Source de l’article sur DZONE

What Is the Best Java Debugger?

Many people might think this a simple question; I am not one of them. I feel that in the modern world of development, there are too many factors to pick a single tool for debugging any language, let alone Java.

In The Beginning

Let’s take a step back and look at where we started with debugging, and while I am not going to get into the history of debugging, we should look at some of the basic tools used for debugging Java, aside from logging and system-out.

Source de l’article sur DZONE

Partager les connaissances avec la prochaine génération

Dans des moments comme celui-ci, la raison d’être n’est pas seulement un mot, c’est une responsabilité. Chez SAP, nous tirons parti de nos ressources et de notre réseau pour des solutions pragmatiques et innovantes, sur la base de valeurs et d’un objectif communs, mais nous vivons également notre raison d’être à travers nos propres actions pour aider le monde à mieux fonctionner et améliorer la vie des gens.

Les employés SAP face à la crise du Covid19 se sont engagés en créant des sites Web communautaires et des boutiques en ligne pour des œuvres caritatives et en partageant des histoires de motivation en réponse à la crise actuelle. Mais ils ne sont pas les seuls. Des équipes dans toute l’entreprise ont pour objectif d’aider le monde à s’améliorer.

SAP Next-Gen est une communauté pour les jeunes du monde entier qui sont passionnés par l’innovation et la technologie et qui veulent façonner l’entreprise intelligente en tant que futurs décideurs. Une partie fondamentale est constituée par les alliances universitaires SAP qui initient les étudiants et les professeurs aux logiciels SAP en leur proposant des activités de réseautage et d’éducation pour développer les talents de demain.

« Partager signifie se soucier des autres » – les employés de SAP aux Pays-Bas ont pris ce dicton à cœur et ont vu l’opportunité de partager tout leur savoir-faire avec la prochaine génération. Même avant la pandémie, des collègues de différentes équipes (ventes, préventes, marketing, conseil et expérience client) ont collaboré activement avec les universités. Aujourd’hui, toujours motivés pour aider les gens à se développer au mieux de leurs capacités, ils poursuivent les collaborations en ligne.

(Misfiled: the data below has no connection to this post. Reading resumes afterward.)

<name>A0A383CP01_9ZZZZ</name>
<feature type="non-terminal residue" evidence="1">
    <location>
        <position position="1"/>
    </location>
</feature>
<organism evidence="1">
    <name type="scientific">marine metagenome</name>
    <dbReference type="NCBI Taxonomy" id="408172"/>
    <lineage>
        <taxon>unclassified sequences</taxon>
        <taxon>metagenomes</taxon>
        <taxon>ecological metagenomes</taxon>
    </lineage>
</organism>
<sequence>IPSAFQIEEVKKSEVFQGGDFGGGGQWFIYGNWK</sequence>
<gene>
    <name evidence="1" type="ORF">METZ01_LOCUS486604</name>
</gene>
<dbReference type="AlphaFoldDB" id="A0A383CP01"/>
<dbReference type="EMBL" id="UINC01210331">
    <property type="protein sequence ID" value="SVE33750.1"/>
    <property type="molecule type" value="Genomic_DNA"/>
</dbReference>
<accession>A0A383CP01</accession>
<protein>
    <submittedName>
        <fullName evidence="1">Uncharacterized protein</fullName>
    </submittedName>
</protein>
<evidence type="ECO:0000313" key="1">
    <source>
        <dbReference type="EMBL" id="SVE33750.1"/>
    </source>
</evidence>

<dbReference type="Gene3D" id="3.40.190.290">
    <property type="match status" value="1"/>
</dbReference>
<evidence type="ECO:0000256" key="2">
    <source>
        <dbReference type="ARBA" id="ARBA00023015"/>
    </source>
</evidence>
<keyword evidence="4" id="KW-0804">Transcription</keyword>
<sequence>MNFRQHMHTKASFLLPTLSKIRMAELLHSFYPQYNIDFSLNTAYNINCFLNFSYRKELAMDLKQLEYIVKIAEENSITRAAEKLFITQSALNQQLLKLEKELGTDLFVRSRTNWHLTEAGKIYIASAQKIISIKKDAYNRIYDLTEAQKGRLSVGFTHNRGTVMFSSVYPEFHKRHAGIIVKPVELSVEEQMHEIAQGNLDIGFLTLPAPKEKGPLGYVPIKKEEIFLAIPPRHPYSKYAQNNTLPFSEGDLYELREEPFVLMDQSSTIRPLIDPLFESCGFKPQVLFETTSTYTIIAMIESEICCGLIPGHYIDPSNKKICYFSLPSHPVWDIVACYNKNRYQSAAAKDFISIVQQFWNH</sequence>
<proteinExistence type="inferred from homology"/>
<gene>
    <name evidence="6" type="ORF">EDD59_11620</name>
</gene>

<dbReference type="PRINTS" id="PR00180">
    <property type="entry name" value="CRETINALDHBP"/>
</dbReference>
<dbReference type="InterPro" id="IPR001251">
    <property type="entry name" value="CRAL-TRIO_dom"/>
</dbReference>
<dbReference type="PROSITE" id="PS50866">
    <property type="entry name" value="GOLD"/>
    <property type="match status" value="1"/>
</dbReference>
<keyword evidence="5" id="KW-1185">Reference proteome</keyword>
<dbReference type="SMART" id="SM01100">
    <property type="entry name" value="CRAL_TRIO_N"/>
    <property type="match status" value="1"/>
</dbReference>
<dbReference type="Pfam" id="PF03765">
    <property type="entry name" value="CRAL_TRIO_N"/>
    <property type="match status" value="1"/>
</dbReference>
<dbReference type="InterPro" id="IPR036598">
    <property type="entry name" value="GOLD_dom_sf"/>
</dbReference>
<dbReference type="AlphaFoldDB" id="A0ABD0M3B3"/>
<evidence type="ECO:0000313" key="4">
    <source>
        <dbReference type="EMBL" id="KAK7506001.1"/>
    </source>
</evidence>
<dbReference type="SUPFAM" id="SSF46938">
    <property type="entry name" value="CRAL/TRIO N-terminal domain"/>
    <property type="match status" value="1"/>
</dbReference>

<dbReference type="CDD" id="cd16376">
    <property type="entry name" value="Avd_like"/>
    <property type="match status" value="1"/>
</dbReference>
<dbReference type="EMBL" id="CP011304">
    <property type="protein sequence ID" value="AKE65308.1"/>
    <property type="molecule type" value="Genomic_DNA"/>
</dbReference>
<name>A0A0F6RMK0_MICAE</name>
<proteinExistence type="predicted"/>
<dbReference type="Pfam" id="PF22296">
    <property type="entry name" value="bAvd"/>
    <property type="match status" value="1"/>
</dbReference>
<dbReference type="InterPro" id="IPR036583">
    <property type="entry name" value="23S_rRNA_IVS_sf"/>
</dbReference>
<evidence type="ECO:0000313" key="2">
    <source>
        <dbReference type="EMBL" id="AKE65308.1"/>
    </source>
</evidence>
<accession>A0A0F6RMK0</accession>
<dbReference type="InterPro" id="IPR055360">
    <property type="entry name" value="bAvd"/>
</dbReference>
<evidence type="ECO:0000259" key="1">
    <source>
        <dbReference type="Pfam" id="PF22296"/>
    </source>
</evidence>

Sous la forme de conférences (désormais numériques), les étudiants d’universités telles que l’Avans Hogeschool et la Hogeschool Rotterdam peuvent obtenir des informations de qualité sur des sujets allant de l’analyse des données à la gestion des ventes et des comptes, en passant par la gestion de Supply Chain, les processus commerciaux et la réalité augmentée, ce qui contribue également à réduire le manque actuel d’accès à l’expérience pratique.

En outre, grâce à des ateliers tels qu’un jeu de simulation ERP sur un système SAP S/4HANA, les étudiants peuvent avoir un aperçu de ce à quoi pourraient ressembler les processus commerciaux et constater à quel point SAP S/4HANA est simple et efficace. En outre, l’équipe partage volontiers ses connaissances sur les technologies intelligentes afin d’établir une compréhension plus approfondie de l’entreprise intelligente au sein de la prochaine génération de jeunes travailleurs.

Au départ, les conférences et les ateliers ont été organisés à la demande de conférenciers qui connaissaient des employés de SAP et qui ont pu ainsi enrichir leurs méthodes d’enseignement. « Notre objectif annuel est de partager nos connaissances avec 10 000 étudiants aux Pays-Bas », explique Jaap Verdonk, partenaire d’alliance associé et responsable du programme Next-Gen NL. À ce stade, de nombreuses universités ont déjà adopté les systèmes SAP comme élément fixe de leurs programmes d’études.

Pourtant, le nombre de participants n’est pas le seul à avoir augmenté. De plus en plus de collègues SAP souhaitent partager leurs connaissances. C’est pourquoi l’équipe de Jaap est en train de constituer un groupe de participants pour tous ceux qui souhaitent s’impliquer, permettant à chacun de se soutenir mutuellement et d’agir de manière ciblée en partageant simplement son histoire.

Plus d’informations sur la façon dont nous pouvons relever les défis en période de perturbation :

En savoir plus sur l’objectif et la promesse de SAP:

Tags: éducation , talents futurs , innovation , apprentissage , objectif

Article posté pour la première fois en anglais sur

The post Partager les connaissances avec la prochaine génération appeared first on SAP France News.

Source de l’article sur

Using Terraform for Managing Infrastructure

What is Terraform?

Terraform is a tool that is used for building, changing and versioning infrastructure safely and effectively. Using the configuration file you describe to Terraform what components are needed. Terraform then goes and generates an execution plan describing what the desired state should be. And then it goes and executes and builds it. Terraform manages all this through a state file. Now there are two flavors of Terraform:

  • An open-source version
  • An enterprise version

Terraform supports a wide variety of cloud and infrastructure platforms. This includes AWS, OpenStack, Azure, GCP, Kubernetes and much more.

Source de l’article sur DZONE